NEW YORK (JTA) — An agreement has been reached to put a six-month freeze on a controversial Israeli conversion bill up for a vote in the Knesset.
According to the July 22 deal brokered between Prime Minister Benjamin Netanyahu’s Cabinet Secretary Tzvi Hauser and several Israeli non-Orthodox religious movements, the bill will be withdrawn for six months while a coalition of non-Orthodox Israeli groups led by Natan Sharansky, chairman of the Jewish Agency for Israel, submits proposals on how to redraft the measure, Haaretz reported.
The bill, which was proposed by Knesset member David Rotem of the Yisrael Beiteinu Party, passed a committee vote last week but still needs three Knesset readings to become law.
It has drawn significant opposition from Diaspora Jewish groups, including the non-Orthodox American religious movements and the Jewish Federations of North America, as well as Netanyahu and the Jewish Agency. They object to the bill’s giving the ultimate authority over conversions to the Orthodox-dominated Chief Rabbinate of Israel.
"Change in the law on conversions in Israel must be carried out through broad agreement to prevent a split within the Jewish nation," Netanyahu said, according to Haaretz. "Unity is in the foremost interest of the State of Israel and the Jewish nation, and I intend to defend that principle with determination."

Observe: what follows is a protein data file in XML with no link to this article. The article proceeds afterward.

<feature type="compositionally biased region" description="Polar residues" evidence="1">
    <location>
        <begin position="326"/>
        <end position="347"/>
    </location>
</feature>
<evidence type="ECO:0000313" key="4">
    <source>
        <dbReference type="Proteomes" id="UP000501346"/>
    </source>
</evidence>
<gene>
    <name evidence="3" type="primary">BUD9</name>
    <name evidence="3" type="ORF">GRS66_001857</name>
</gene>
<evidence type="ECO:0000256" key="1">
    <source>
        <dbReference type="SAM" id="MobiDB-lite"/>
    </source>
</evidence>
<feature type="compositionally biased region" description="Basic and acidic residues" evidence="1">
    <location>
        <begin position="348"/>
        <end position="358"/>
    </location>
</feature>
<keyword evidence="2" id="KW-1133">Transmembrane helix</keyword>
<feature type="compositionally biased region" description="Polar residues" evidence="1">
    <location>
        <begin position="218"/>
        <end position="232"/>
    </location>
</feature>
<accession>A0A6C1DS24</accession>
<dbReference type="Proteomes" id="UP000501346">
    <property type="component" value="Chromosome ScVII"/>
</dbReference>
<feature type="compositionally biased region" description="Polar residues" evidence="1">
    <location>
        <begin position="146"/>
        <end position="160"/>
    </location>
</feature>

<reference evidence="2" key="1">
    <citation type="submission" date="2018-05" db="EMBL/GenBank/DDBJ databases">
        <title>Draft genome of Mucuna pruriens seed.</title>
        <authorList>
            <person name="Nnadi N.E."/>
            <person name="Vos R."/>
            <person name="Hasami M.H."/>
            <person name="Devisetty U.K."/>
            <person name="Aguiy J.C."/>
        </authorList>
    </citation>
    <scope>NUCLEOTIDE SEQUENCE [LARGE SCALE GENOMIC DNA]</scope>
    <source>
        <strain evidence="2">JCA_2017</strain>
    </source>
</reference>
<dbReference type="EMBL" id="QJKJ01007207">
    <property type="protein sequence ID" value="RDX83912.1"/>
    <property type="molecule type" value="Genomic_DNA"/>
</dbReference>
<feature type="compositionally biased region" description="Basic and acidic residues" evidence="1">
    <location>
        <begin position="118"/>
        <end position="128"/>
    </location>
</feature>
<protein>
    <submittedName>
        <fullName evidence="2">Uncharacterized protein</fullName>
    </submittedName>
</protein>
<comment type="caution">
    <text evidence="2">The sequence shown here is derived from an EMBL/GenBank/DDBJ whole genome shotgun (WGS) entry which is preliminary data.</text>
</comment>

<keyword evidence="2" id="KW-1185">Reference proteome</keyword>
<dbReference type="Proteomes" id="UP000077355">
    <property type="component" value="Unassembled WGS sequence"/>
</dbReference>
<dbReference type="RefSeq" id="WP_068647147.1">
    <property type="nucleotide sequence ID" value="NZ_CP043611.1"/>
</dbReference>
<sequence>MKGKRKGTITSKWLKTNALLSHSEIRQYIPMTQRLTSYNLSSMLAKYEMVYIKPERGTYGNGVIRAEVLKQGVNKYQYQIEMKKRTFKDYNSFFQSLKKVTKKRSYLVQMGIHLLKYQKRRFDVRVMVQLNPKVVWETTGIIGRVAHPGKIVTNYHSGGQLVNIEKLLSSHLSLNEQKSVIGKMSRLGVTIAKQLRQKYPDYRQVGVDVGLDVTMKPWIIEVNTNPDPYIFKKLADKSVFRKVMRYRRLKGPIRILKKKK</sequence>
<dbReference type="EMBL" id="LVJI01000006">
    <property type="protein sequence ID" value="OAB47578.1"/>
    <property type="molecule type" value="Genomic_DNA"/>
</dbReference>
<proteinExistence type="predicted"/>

The Jewish Federations of America welcomed the delay.
"We truly support this process of a dialogue table, which allows the participants time to discuss this important issue appropriately and reach a solution that protects the bonds between Israel and the Diaspora," the group’s CEO, Jerry Silverman, said in a July 22 statement. "We are also thrilled that Natan Sharansky will be leading the process."
Interior Minister Eli Yishai, chairman of the haredi Orthodox Shas Party, which is a member of Netanyahu’s coalition, said last Friday that the freeze on the conversion bill had been coordinated between coalition member parties Likud and Yisrael Beiteinu, but not with Shas.
"Our plan to present the conversion law to the Knesset at the start of the winter session, in late October, remains unchanged," Yishai said.